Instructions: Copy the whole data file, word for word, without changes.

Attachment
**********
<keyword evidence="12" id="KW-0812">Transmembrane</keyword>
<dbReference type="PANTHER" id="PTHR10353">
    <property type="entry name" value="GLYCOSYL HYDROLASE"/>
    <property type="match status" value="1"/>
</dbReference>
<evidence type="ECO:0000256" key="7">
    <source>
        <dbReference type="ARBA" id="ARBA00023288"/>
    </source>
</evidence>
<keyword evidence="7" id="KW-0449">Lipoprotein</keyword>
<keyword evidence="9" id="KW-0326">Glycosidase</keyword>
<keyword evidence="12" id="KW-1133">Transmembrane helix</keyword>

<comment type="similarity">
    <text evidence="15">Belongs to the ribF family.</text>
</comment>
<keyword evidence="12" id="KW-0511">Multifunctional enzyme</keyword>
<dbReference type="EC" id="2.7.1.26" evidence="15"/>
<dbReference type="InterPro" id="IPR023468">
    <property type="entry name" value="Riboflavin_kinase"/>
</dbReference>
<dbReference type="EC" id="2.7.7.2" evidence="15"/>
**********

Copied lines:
<keyword evidence="12" id="KW-0812">Transmembrane</keyword>
<dbReference type="PANTHER" id="PTHR10353">
    <property type="entry name" value="GLYCOSYL HYDROLASE"/>
    <property type="match status" value="1"/>
</dbReference>
<evidence type="ECO:0000256" key="7">
    <source>
        <dbReference type="ARBA" id="ARBA00023288"/>
    </source>
</evidence>
<keyword evidence="7" id="KW-0449">Lipoprotein</keyword>
<keyword evidence="9" id="KW-0326">Glycosidase</keyword>
<keyword evidence="12" id="KW-1133">Transmembrane helix</keyword>

<comment type="similarity">
    <text evidence="15">Belongs to the ribF family.</text>
</comment>
<keyword evidence="12" id="KW-0511">Multifunctional enzyme</keyword>
<dbReference type="EC" id="2.7.1.26" evidence="15"/>
<dbReference type="InterPro" id="IPR023468">
    <property type="entry name" value="Riboflavin_kinase"/>
</dbReference>
<dbReference type="EC" id="2.7.7.2" evidence="15"/>